Dan Conradt: One station wagon, four kids and a trip to the museum
The girl on the “Gas Pump News Network” furrowed her brow, attempted a serious tone that didn’t quite fit with her Betty Boop voice and launched into a Kardashian update.
That’s when I pressed the “mute” button.
The digits on my gas pump flashed past in a blur. Five dollars. Ten. Fifteen.
The gauge was below “E” the entire drive from home, and Led Zeppelin was turned up even louder than normal so I wouldn’t have to listen to the sound of the car sputtering as it ran out of gas.
Twenty dollars. Twenty five. This could be a record.
I pulled the mini-squeegee out of its bin and started scrubbing the windshield. Some of those bugs were there when I bought the car, but I didn’t feel any sentimental attachment to them.
I only noticed the car that rolled to a stop on the other side of my pump because you don’t see many burnt orange station wagons any more.
A pile of suitcases was secured to the luggage rack atop the car with thick hemp rope.
The automatic shutoff stopped my pump with a “clunk” at 49.37. I squeezed another 63 cents worth of gas into the tank just to make it a nice round number.
The station wagon’s four doors opened at the same time. Four kids piled out of the back seat with the boundless energy kids tend to store up on a long car ride. Mom and Dad eased out of the front seat with the kind of sore muscles adults tend to get on the same ride.
“Daddy, can we get some soda?” one of the kids asked. Her hair was tied back in a brunette pony tail that stopped at the small of her back. If the word “soda” wasn’t a giveaway, her accent was … a silky drawl that said “Deep South”.
“Daddy, I gotta go potty!” a little boy said.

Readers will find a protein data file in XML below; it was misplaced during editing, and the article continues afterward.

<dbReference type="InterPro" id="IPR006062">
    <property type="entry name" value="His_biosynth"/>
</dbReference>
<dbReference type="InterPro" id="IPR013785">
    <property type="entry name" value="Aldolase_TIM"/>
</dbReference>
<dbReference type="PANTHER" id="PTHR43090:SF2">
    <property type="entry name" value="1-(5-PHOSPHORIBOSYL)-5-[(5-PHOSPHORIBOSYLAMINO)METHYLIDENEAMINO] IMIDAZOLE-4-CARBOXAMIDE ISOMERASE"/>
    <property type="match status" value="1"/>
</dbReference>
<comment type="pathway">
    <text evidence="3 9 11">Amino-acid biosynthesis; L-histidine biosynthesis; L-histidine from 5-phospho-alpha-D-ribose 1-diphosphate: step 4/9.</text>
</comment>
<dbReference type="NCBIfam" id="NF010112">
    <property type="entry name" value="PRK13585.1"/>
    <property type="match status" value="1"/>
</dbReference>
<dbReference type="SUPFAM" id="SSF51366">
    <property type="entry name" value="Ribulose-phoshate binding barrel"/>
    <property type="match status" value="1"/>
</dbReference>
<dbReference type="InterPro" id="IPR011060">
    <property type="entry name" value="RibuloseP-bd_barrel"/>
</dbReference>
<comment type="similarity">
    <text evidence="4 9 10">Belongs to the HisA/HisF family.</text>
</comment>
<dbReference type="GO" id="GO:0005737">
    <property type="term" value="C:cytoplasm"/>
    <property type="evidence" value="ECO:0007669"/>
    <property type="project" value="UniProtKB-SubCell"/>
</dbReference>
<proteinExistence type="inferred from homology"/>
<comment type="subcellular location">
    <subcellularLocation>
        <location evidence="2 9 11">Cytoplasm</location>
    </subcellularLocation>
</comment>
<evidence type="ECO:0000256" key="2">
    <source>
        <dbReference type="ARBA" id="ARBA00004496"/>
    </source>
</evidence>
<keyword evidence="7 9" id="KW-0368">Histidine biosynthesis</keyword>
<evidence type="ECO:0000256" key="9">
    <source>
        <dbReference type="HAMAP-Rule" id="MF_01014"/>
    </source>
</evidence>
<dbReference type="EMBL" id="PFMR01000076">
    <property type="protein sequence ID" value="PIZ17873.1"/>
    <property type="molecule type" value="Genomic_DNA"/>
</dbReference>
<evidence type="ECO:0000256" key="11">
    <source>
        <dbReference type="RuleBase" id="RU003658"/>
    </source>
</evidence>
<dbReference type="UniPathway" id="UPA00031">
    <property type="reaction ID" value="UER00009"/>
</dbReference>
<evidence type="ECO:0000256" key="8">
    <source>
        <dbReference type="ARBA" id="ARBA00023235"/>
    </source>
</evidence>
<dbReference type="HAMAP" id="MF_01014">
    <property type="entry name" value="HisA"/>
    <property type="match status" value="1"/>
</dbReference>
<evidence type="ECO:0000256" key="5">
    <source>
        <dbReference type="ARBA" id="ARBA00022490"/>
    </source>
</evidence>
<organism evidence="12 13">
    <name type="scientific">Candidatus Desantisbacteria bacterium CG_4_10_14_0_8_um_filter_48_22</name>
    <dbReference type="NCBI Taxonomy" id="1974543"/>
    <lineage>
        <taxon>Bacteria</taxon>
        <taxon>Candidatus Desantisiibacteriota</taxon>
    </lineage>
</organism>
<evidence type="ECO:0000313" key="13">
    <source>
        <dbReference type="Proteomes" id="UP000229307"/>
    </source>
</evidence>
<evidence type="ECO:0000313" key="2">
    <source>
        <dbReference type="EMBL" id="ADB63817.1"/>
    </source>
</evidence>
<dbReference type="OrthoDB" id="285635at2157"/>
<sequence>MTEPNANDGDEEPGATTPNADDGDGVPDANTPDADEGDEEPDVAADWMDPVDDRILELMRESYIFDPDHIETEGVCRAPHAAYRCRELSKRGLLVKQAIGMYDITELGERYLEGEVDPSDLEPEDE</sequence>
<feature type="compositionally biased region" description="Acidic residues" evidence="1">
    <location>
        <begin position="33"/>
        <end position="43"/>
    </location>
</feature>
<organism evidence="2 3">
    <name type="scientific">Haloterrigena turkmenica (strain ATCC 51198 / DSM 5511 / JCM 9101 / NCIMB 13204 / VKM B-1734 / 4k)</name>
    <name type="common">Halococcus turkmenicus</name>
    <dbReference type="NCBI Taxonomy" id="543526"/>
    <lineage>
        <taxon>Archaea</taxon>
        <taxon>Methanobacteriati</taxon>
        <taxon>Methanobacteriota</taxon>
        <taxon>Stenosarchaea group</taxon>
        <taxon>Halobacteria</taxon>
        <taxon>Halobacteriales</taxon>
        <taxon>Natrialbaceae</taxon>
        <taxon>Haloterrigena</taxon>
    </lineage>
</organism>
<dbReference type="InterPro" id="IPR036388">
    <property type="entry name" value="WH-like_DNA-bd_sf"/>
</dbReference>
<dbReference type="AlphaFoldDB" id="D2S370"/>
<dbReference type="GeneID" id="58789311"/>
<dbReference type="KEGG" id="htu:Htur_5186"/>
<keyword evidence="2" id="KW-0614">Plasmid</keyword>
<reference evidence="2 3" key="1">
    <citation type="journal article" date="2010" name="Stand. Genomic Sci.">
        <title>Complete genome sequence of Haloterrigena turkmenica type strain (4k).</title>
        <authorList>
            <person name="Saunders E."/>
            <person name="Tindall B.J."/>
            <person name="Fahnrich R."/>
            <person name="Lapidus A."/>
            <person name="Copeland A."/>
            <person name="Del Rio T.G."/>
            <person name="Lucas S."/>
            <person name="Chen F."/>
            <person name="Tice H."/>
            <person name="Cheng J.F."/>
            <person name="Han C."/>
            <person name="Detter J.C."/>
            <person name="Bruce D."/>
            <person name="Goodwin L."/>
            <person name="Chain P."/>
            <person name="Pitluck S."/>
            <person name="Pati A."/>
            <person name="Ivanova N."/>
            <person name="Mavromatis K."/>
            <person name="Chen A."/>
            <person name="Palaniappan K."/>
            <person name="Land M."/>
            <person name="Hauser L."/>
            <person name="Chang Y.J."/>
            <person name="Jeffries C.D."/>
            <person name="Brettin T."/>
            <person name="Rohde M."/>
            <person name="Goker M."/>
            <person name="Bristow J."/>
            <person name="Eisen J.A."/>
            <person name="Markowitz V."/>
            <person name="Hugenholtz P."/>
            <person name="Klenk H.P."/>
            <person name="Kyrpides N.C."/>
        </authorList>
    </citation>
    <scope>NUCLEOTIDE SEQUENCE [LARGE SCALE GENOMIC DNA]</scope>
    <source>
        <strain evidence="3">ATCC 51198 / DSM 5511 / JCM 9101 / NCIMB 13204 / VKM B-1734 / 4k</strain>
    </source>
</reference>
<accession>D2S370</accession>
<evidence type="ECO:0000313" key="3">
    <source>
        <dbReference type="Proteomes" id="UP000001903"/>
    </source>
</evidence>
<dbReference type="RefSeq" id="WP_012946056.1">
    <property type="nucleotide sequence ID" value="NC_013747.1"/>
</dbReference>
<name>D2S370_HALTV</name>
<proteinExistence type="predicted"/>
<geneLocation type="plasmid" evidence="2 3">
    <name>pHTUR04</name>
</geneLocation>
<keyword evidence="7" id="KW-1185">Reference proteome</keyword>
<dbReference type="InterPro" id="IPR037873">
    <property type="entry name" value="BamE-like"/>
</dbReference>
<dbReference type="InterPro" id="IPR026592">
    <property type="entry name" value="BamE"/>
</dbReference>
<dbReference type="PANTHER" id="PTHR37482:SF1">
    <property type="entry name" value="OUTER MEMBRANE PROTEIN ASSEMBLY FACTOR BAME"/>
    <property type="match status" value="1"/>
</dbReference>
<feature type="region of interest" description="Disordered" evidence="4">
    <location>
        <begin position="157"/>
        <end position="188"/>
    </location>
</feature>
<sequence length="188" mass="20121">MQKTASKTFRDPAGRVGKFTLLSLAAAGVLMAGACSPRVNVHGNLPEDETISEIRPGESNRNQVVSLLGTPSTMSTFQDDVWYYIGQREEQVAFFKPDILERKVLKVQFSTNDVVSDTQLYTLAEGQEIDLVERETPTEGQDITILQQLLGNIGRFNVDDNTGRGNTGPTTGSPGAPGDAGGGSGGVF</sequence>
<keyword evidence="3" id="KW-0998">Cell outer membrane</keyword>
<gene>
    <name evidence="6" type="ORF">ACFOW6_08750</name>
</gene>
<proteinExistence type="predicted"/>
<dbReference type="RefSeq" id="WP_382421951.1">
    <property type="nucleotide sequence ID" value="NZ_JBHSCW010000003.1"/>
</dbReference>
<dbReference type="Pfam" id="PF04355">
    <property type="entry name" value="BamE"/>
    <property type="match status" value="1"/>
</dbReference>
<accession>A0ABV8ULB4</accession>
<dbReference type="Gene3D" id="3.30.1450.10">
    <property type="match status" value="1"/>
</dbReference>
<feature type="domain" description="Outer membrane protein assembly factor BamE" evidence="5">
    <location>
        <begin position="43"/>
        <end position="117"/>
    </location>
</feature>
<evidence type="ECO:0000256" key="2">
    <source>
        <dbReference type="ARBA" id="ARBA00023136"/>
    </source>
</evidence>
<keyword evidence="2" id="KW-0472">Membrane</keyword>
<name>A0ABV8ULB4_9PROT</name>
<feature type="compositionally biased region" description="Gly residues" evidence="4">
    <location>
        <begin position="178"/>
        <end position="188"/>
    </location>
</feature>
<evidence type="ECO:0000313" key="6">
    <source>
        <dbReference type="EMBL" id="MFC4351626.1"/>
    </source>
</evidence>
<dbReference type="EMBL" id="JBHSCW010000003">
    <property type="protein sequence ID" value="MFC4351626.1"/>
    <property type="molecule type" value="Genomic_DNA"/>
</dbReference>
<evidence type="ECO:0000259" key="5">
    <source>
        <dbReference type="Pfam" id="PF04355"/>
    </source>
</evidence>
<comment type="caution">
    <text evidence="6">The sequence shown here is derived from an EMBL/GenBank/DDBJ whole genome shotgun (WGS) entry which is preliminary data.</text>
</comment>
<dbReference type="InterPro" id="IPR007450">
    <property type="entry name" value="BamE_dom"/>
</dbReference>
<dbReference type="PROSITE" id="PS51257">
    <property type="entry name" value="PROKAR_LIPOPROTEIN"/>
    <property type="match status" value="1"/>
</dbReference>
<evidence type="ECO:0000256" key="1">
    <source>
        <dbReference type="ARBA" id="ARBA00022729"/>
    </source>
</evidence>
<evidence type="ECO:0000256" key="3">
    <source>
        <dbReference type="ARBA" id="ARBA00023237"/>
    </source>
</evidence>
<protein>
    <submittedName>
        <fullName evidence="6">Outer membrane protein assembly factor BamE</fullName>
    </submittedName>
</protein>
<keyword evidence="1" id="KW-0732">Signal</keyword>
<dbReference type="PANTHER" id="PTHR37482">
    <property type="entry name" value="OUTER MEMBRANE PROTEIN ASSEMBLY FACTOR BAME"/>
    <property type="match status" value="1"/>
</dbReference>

“Angela, take your brother to the bathroom,” Mom said in a weary “are we there yet?” voice. “Then you can each get a soda.” She pulled money out of her purse and handed it to the girl with the pony tail, and the kids disappeared into the store.
My gas pump spit out a receipt for $50.00 … yes, it was a new record … and I glanced surreptitiously at the license plate on the station wagon.
“You from here?” the station wagon dad asked.
“Where are we?”
“Austin,” I said. I quickly added “Minnesota,” because I’ve been on enough mind-numbing drives that a city name alone might not mean much. “You?”
“Little town in Louisiana,” he said, pronouncing it “loo-zee-ANN-uh”. “You probably never heard of it.”
He told me the name of the town. I’d never heard of it.
“Anything to do here?”
“Well, we’ve got a nice museum,” I said.
“Wife and kids like museums,” he said. “We been on the road for a week … I’m kinda museumed-out myself. What kinda museum?”
I told him.
“Now, you’re talking … like … the meat, right? Not that e-mail stuff …”
“No, the meat. Hormel Foods started here. SPAM is kind of our claim to fame. That and John Madden.”
Four kids came running back to the car, each carrying a plastic bottle of soda. Mom was lagging well behind, rolling her shoulders to work out the kinks that come with a long car ride.
The automatic shutoff stopped Dad’s gas pump, and as he was replacing the nozzle he jerked his head in my direction.
“This guy says they have a museum about SPAM here … you know, that meat stuff.”
“Can we go see it?” the kids shouted.
Dad looked at Mom. She nodded once and the kids piled back into the station wagon.
“Well, long as we’re here …” he said. “You tell me how to get there?”
“Sure,” I said. “It’s pretty easy. You turn right out of the parking lot and go over the bridge …”
He thanked me for the directions and was about to get into his car when he stopped.
“Weather always like this here?”
“No,” I said. “It’s usually not this hot and humid. Coupla times a year we’ll get a stretch of three, four days like this. Kinda miserable.”
He chuckled. “You ever been to Louisiana in July?”
“Then you ain’t seen miserable!”
He climbed into the car and the burnt orange station wagon rumbled out of sight.
Heat waves shimmered like mirages as they rose off the acres of pavement that surrounded the convenience store.
“Miserable” is in the eye of the beholder.
A drop of sweat trickled down my back as I walked toward the store.
I’m suddenly thirsty for an ice cold soda.